The conflict is rapidly intensifying. We estimate that 7,000 people died in incidents related to the insurgency between July 2013 and June 2014, compared with fewer than 1,900 in the preceding year. These deaths account for more than a quarter of all the recorded deaths in the past 15 years.
the preceding five years. These statistics firmly place the Boko Haram insurgency as one of the most significant conflicts in the world. Nigerian casualties are now running more than double those in Afghanistan, and substantially higher than in Iraq just a few years ago. An estimated 3,120 civilian and military casualties were recorded in Afghanistan last year .
In Iraq, 4,207 fatalities were estimated in 2011 in the wake of the surge . The worsening conflict in
northern Nigeria already has suffered more casualties this year than the world’s most publicized contemporary wars.
How did things get this bad?
collapsed when Nigerian security forces staged an offensive that killed at least 700 people across several states. The action included the extra-judicial killing of the group’s leader, Mohammed Yusuf, and deadly, often indiscriminate, attacks on other buildings and settlements associated with Boko
After a year of regrouping, Boko Haram emerged under the leadership of Abubakar Shekau with a
more militant agenda and brutal tactics. Since then, there has been an escalation of attacks by
insurgents and a growing response by the Nigerian military. As the violence has concentrated in the
northeast, Borno State has become a de facto war zone. The group’s tactics have shifted and diversified from attacks on government installations to bombings, robberies, kidnappings, assaults on
churches and mainstream Muslim targets, and most recently the occupation of villages and towns,
indicating greater confidence and capacity.
In May 2013, the government declared a state of emergency in the northeastern states of Borno,
Yobe and Adamawa. In its current phase since July, the insurgency has mimicked the tactics of ISIS in Iraq and Syria, declaring a local caliphate and shifting approach from guerrilla-style attacks to the
conventional capture and consolidation of territory.
On Sept. 2, the insurgents seized the strategic town of Bama, located 45 miles away from Maiduguri.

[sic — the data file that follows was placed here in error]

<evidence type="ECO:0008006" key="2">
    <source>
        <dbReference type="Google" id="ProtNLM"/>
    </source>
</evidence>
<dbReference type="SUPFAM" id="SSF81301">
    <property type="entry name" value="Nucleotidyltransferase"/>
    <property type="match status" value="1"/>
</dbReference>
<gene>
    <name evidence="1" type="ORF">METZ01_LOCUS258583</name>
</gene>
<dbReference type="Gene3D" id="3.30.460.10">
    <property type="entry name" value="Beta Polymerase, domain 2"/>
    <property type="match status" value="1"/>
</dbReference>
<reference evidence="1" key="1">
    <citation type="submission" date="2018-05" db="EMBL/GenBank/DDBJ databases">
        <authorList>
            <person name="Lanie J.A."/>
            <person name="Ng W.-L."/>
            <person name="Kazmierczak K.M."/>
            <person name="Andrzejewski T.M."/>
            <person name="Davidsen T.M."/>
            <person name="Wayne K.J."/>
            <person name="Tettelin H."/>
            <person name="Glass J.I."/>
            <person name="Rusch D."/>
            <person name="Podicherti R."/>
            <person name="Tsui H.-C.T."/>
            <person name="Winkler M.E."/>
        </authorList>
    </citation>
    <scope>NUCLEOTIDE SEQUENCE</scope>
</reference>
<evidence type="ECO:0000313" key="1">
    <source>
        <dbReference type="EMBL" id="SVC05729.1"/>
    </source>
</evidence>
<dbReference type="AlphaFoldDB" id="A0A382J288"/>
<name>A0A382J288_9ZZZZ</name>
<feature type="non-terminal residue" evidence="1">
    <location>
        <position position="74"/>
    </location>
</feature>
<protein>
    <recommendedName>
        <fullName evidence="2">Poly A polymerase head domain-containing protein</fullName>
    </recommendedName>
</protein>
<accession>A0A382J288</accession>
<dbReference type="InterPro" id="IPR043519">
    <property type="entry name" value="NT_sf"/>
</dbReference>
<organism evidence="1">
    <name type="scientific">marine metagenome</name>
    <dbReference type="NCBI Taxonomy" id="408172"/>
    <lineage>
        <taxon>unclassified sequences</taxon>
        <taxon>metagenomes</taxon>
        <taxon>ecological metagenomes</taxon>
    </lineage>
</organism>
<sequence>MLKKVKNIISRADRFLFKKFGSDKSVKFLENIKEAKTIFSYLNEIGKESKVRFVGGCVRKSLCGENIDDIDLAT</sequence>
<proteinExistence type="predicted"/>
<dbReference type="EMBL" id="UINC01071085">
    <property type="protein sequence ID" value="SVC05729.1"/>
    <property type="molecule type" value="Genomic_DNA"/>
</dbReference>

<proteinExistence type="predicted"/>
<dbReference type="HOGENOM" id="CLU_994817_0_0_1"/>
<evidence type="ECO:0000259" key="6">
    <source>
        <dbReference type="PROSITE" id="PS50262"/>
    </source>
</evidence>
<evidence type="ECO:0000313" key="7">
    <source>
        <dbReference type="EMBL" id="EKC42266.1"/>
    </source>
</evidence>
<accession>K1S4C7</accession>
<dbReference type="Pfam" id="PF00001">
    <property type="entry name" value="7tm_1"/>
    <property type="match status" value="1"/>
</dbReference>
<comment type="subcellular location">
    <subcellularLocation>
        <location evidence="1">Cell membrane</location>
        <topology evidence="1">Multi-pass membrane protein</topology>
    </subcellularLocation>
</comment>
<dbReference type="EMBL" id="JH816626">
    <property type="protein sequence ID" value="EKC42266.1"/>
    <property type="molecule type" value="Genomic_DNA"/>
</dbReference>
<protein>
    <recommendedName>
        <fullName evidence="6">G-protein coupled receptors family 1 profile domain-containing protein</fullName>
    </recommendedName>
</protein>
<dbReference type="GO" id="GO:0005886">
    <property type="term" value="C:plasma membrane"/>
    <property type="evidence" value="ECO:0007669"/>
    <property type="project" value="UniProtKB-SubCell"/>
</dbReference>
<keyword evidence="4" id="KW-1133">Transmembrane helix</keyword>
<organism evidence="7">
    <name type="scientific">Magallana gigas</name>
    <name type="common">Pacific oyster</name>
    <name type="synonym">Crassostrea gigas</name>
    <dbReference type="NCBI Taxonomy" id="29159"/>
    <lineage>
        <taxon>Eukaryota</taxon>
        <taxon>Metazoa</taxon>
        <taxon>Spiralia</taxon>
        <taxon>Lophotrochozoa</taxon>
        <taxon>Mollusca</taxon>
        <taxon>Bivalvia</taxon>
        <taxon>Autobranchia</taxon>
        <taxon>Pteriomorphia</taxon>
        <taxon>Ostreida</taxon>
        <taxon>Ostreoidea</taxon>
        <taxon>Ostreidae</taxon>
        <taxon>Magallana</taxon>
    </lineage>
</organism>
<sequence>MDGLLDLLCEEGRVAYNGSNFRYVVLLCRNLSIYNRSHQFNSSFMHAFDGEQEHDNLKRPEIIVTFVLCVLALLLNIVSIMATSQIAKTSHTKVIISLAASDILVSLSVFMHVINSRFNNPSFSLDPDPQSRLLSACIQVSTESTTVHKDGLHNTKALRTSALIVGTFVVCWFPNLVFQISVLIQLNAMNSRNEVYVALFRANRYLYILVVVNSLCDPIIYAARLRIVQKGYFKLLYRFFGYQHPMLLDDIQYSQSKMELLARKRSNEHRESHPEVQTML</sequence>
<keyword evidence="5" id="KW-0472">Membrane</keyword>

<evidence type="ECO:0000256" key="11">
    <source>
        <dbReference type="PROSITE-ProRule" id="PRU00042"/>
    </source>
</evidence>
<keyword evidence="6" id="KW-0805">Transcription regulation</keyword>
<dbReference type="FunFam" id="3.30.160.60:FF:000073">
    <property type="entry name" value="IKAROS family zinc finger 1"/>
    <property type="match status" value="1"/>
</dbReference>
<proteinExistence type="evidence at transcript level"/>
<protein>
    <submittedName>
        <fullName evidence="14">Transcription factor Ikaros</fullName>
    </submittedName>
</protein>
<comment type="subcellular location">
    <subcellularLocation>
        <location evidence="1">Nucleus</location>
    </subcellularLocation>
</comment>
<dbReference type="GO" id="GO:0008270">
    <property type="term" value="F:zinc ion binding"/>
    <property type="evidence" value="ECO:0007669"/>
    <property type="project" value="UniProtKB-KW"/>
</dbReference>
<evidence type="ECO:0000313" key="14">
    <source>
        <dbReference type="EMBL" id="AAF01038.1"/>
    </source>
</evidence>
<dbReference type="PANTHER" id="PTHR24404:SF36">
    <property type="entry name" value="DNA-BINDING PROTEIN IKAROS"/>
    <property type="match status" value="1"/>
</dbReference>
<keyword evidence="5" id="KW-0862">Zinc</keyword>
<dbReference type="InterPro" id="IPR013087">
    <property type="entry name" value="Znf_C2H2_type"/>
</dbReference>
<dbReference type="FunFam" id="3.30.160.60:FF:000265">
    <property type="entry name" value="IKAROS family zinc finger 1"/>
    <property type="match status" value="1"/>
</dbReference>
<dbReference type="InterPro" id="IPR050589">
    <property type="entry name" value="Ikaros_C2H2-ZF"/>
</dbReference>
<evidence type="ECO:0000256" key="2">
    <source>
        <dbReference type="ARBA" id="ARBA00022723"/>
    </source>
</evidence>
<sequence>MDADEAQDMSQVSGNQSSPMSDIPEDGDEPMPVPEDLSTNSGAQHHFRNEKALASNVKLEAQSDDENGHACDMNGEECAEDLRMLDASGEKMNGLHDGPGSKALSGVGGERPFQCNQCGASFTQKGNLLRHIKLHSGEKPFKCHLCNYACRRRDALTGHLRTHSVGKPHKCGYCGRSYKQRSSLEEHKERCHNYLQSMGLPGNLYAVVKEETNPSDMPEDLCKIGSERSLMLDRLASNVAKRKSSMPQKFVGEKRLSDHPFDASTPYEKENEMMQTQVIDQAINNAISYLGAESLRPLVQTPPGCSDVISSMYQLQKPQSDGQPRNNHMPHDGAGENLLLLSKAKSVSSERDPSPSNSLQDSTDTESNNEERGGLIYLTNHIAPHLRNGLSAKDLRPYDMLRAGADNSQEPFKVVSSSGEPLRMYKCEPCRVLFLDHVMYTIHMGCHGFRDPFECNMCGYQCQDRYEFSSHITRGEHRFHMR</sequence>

Maiduguri itself remains under threat . The administration of President Goodluck Jonathan
has offered assurances that much is being done overtly and behind the scenes to blunt the
offensive. Meanwhile, many Nigerians in southern states and quite a number of politicians in the
capital of Abuja dismiss Boko Haram as a regional skirmish, rooted in local conditions and confined to their catchment area.
For the moment, Boko Haram is a network with local foundations and goals, but the rising scale of
conflict belies the easy dismissals of some observers. This is clearly the most lethal conflict that Nigeria has confronted in decades. It is being fought on a scale that is comparable to serious civil
strife in other parts of the world. The levels of casualties, internal displacement, social disruption
and government failure are fomenting a widespread crisis, spilling over the borders of neighboring
states such as Niger, Cameroon and Chad.
Political rulers, when confronted by an approaching existential threat, might normally be expected to
mobilize national resources to aggressively confront the insurgency. Yet Nigeria’s elites seem to be
detached, mired in political infighting, or distracted by opportunities to profit from poorly monitored
Although the motivations and strategic objectives of Boko Haram remain unclear, the increasing sophistication of the group’s attacks and the acceleration in its lethality underline the importance of a strong, coherent response — and the consequences of Nigeria’s failure to mount such a response.